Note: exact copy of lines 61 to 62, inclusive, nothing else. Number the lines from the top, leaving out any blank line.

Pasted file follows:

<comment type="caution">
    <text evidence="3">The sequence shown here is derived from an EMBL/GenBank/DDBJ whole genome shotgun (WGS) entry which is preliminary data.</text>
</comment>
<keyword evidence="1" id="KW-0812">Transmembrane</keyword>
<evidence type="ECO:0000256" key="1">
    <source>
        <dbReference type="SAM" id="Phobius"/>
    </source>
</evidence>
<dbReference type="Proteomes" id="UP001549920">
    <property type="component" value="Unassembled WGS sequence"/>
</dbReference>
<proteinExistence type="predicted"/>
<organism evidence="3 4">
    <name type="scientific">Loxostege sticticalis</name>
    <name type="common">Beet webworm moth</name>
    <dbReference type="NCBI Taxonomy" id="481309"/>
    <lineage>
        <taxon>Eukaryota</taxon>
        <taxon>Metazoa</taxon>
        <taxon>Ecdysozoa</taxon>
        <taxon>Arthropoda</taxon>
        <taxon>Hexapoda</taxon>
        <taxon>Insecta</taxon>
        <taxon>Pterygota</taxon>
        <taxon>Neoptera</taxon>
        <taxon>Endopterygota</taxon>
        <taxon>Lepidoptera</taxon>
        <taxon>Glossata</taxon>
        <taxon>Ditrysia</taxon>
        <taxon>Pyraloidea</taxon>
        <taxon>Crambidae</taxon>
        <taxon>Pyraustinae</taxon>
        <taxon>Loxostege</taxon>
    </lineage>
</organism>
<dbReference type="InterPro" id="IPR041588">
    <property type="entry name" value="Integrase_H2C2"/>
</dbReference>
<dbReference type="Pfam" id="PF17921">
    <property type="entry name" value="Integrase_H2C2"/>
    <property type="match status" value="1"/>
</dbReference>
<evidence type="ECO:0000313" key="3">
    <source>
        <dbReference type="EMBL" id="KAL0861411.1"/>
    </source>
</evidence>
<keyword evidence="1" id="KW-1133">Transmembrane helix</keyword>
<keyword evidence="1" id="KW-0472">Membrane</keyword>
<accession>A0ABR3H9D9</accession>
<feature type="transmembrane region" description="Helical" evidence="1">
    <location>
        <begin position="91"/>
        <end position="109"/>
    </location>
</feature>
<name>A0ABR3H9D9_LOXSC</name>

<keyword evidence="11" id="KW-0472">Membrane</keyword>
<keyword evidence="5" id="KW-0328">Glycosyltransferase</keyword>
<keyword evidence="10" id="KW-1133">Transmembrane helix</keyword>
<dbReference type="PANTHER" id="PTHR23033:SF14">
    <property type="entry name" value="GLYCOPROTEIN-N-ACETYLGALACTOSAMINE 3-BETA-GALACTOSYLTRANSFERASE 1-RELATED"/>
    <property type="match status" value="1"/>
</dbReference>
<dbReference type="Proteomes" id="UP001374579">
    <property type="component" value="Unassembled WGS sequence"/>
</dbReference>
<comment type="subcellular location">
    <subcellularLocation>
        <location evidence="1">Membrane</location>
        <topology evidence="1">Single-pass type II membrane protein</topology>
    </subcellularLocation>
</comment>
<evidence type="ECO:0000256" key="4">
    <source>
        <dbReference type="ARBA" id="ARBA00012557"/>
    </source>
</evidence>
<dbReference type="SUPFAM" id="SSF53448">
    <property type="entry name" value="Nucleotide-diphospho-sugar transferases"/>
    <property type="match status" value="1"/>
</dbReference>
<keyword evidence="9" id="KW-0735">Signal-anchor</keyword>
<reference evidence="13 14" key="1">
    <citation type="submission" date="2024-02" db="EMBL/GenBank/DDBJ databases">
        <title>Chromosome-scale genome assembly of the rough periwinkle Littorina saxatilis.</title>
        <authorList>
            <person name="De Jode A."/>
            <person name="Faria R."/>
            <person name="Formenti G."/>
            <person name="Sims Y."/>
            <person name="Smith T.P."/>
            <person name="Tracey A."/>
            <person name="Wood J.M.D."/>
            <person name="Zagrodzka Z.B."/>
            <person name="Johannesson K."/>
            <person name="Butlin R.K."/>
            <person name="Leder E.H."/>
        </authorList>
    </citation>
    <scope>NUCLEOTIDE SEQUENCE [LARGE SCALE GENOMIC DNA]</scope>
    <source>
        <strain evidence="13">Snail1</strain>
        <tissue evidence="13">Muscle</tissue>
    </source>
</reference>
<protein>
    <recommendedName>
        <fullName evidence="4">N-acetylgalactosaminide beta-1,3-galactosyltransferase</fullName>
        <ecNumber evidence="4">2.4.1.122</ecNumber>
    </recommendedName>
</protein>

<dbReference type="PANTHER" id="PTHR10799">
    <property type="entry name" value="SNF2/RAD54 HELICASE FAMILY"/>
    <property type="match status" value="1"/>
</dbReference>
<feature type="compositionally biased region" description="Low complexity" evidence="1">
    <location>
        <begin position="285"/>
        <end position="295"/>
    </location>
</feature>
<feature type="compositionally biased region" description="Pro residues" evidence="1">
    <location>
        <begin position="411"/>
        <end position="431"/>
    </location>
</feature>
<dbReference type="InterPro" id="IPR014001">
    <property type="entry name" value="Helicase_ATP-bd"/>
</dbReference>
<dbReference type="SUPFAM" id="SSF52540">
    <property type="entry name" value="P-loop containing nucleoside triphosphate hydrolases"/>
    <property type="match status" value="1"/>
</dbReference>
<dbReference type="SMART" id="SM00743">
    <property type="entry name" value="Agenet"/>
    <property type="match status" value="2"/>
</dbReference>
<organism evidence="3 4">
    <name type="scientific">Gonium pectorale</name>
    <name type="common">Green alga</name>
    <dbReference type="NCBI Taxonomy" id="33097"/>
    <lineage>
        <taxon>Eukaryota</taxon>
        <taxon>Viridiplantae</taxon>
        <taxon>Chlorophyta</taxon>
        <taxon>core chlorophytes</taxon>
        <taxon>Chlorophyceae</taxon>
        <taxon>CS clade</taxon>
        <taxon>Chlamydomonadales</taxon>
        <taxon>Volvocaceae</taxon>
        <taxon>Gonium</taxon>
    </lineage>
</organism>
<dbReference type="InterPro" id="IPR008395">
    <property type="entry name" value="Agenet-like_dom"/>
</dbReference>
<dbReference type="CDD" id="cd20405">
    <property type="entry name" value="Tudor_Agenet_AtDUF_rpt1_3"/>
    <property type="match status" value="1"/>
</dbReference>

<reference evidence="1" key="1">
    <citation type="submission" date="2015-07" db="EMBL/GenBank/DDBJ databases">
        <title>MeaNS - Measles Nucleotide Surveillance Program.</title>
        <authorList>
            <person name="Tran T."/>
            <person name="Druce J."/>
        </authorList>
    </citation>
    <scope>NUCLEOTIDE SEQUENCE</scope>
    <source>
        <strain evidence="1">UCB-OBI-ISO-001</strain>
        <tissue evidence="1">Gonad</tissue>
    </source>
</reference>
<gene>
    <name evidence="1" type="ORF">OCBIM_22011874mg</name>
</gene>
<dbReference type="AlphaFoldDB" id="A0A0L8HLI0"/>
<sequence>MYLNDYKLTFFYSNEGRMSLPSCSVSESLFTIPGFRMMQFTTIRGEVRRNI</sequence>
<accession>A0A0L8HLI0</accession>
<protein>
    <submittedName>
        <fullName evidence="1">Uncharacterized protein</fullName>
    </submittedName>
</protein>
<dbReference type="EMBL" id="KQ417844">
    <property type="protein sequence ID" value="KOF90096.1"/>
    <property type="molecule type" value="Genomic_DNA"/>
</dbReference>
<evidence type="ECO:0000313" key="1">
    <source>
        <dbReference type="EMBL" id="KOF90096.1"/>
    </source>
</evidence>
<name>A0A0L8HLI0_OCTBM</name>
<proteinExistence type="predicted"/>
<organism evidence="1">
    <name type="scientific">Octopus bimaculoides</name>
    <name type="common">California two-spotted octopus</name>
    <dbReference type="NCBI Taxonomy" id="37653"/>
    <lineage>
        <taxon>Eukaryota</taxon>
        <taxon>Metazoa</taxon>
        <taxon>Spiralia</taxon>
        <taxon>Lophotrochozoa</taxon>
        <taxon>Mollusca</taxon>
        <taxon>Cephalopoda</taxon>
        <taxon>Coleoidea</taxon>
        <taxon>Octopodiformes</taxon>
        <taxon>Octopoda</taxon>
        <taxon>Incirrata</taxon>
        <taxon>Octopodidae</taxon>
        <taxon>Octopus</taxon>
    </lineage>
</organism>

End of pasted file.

<keyword evidence="10" id="KW-1133">Transmembrane helix</keyword>
<dbReference type="PANTHER" id="PTHR23033:SF14">